Actually, I’m dishonest for accepting his praise. I’ve suffered through plenty of horrible days by misreading the conditions. Even today, Sir Arnold knows that it was good fortune rather than impeccable timing that provided quality skiing all the way back to the car. But the truth is so harsh — today I can live with being considered a genius.
Details, Details: Skiing/Snowshoeing Iron Mountain.
Skill: 2 (intermediate). Fitness: 2+ to 3 (strong Intermediate and above).
Access. From the Big Y Junction east of Leavenworth, drive about 12.5 miles south on Highway 97 to milepost 172.5. Take the Old Blewett Pass – Scotty Creek Road on the right (west) side of the highway and park. No permit required.
- Head up the Scotty Creek Road for 0.75 miles; then fork right onto Road 7322.
- At the next split in about 0.5 miles, stay right again and go through a gate. You’re still on Road 7322.
- After another 1.25 miles, the road splits again. Stay left on flatter road.
- Go 0.8 miles and, immediately after the road crosses a creek at an elevation of 3,160 feet, turn right and follow a very old logging along the west side of a creek.
- After several hundred yards, the road switchbacks to the left. Leave the road and head up the creek drainage at an angle that has you climbing faster than the creek. Contour a few hundred yards and then follow a true bearing of 225 degrees to a gap.
- Follow the ridge (true bearing of 327 degrees) to a peaklet just south of Iron Mountain.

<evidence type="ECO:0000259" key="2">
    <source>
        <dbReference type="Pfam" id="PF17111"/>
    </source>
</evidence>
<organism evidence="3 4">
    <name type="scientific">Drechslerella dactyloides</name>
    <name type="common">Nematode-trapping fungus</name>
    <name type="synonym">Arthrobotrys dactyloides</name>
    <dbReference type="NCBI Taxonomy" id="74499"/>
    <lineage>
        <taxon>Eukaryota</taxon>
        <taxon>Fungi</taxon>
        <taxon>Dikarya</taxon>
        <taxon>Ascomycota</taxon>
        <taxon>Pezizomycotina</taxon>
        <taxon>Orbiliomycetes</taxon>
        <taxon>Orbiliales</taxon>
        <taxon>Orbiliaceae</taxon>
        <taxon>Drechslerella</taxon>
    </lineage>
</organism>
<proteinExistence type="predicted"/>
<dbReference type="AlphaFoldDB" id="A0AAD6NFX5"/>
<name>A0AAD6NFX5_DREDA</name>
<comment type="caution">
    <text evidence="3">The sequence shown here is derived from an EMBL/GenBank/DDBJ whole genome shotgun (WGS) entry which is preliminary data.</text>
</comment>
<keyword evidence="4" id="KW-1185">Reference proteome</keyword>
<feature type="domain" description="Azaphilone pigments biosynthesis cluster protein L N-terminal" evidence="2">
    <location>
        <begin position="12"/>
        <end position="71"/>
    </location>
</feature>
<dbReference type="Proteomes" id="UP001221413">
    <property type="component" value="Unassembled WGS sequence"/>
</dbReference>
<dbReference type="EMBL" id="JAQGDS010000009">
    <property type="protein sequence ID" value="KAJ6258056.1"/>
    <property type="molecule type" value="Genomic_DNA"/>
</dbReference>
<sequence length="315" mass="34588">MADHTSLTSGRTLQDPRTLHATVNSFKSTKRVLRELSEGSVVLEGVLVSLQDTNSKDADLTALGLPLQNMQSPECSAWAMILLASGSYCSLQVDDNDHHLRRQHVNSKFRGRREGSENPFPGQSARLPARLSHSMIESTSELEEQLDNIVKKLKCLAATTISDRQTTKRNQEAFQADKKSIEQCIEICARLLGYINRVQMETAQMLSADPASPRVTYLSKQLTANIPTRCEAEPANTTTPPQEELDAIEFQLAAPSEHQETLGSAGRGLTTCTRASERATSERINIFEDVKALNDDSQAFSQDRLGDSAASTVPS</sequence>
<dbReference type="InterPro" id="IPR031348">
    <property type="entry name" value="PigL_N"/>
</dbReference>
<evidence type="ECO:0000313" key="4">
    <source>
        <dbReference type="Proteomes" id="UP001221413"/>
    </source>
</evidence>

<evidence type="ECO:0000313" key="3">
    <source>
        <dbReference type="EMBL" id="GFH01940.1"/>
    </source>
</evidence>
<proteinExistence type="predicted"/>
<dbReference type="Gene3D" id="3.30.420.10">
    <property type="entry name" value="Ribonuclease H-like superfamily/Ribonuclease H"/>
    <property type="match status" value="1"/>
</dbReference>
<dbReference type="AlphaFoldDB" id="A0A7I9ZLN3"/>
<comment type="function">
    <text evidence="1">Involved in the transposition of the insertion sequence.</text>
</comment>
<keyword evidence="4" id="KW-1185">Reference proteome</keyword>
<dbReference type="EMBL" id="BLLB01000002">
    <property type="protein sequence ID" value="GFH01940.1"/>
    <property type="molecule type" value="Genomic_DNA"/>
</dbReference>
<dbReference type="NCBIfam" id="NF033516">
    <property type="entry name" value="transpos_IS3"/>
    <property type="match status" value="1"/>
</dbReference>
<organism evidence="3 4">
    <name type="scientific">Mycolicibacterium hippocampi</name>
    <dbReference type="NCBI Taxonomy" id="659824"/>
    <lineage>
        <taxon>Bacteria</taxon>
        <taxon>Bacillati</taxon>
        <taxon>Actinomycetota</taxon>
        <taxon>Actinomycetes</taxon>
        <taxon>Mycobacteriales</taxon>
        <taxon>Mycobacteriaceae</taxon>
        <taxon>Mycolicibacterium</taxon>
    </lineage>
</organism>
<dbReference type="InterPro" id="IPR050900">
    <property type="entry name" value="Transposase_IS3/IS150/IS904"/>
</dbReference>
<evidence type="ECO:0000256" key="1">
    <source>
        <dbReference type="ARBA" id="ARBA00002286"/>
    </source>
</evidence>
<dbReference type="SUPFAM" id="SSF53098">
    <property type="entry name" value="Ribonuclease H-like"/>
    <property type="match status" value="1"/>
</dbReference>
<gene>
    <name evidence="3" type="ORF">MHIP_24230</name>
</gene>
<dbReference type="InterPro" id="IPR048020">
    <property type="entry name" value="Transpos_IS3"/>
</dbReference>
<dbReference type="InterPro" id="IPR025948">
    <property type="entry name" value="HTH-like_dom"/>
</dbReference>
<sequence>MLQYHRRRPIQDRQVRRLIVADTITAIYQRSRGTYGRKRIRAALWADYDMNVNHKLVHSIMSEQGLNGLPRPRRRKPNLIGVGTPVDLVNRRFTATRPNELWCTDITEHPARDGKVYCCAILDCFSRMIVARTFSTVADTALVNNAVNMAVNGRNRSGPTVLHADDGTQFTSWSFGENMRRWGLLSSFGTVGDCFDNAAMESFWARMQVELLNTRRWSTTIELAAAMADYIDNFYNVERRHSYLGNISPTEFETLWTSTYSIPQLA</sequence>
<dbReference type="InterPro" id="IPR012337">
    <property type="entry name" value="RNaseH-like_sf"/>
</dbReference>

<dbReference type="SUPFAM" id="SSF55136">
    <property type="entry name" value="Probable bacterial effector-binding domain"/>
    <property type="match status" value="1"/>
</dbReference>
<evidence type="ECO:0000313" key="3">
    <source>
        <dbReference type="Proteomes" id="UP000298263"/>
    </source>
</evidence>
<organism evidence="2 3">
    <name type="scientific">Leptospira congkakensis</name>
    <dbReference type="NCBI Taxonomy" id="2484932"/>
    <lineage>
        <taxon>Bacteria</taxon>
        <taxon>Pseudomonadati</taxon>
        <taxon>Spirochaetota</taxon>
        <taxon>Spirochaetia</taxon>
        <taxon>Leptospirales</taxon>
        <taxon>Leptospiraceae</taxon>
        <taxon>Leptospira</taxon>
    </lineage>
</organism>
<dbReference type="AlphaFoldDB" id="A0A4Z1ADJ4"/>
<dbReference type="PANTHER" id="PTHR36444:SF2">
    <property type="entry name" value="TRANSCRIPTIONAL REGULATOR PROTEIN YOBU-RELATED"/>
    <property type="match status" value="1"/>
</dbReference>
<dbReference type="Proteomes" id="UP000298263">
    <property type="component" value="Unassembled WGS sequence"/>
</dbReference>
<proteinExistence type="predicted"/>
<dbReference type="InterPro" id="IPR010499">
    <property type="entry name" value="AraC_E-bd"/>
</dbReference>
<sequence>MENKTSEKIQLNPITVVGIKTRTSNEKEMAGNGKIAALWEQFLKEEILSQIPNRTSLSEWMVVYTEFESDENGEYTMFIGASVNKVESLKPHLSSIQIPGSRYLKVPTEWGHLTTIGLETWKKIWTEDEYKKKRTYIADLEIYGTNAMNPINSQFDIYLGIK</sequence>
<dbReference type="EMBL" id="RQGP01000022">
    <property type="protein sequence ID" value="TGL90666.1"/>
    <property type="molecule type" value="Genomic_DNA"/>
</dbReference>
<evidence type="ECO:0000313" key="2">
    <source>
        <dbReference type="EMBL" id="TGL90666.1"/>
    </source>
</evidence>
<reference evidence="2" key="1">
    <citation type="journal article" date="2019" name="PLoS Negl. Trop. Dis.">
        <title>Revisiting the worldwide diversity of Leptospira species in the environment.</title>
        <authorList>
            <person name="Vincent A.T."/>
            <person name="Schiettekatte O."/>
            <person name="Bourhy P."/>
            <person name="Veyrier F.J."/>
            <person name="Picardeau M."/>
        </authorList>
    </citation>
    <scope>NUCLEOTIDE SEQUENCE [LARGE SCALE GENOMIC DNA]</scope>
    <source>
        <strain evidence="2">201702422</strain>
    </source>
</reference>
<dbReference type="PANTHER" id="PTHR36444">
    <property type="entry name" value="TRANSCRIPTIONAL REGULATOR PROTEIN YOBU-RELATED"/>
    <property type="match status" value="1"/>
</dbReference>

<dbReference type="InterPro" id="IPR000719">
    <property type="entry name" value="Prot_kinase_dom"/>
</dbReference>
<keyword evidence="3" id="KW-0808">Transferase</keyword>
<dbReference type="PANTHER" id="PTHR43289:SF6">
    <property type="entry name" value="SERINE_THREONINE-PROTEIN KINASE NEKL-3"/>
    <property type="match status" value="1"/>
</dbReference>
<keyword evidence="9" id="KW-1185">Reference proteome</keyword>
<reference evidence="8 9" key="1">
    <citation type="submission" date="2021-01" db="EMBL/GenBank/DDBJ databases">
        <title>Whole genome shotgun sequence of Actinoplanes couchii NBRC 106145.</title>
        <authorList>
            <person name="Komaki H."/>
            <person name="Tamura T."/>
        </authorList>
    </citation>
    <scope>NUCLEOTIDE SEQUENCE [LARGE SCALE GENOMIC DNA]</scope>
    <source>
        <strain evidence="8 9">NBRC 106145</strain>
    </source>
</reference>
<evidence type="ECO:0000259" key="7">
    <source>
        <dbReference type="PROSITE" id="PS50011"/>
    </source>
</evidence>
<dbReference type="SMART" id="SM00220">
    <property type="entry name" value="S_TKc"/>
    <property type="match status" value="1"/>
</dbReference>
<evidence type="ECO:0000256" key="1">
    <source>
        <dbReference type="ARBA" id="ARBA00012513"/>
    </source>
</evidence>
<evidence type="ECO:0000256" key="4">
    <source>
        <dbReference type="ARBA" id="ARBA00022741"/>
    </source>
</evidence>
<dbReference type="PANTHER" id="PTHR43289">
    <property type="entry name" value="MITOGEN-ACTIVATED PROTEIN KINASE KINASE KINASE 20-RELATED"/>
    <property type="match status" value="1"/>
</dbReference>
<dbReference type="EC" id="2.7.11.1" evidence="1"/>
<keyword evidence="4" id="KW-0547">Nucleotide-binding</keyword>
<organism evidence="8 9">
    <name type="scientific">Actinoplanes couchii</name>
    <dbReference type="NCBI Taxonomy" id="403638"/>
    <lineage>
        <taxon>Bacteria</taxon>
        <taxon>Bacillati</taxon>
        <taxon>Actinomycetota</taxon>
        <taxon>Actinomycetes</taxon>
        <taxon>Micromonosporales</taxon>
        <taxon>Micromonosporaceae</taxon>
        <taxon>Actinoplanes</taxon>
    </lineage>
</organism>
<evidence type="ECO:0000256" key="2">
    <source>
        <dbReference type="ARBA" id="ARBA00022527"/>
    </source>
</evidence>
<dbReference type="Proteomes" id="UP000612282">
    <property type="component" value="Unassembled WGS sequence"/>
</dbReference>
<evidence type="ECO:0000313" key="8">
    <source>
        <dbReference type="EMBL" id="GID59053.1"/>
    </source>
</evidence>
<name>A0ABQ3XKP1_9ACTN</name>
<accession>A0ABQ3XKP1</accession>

- Now traverse in a northerly direction (true bearing of 22 degrees) to the summit of Iron Mountain.
Descent Options. Reverse the ascent or follow the road system back down (our topo map shows the roads). Before heading down, consider skiing one of the north-facing slopes accessed from the top of Iron (see our map).
Map. See our topo map below.
Other. On weekends, a moderate number of snowmobiles do use spur road 7322-400 to access Iron Mountain.
Hazards. The ridge system used for this route is fairly safe but, when the avalanche hazard is high, portions of the ridge could be dangerous. Know the avalanche hazard for the day and use appropriate precautions.
Books. Sir Arnold Lunn (1888-1974), wrote dozens of books on subjects as varied as travel, politics, and religion. His best ski-related works include: Alpine Skiing at All Heights and Seasons, The Mountains of Youth, and Mountains of Memory.
Reporter and Date: Andy Dappen, 3/27/2012
Leave It Better Than You Found It: This should be every outdoor user’s goal. Pick up trash left by others, pull some noxious weeds along your route, throw branches over unwanted spur trails, don’t ride or walk wet trails when you’re leaving ruts/footprints deeper than ¼ inch…
Disclaimer. Treat this information as recommendations, not gospel. Conditions change and those contributing these reports are volunteers–they may make mistakes or not know all the issues affecting a route. You are responsible for yourself, your actions, and your safety. If you won’t accept that responsibility, you are prohibited from using our information.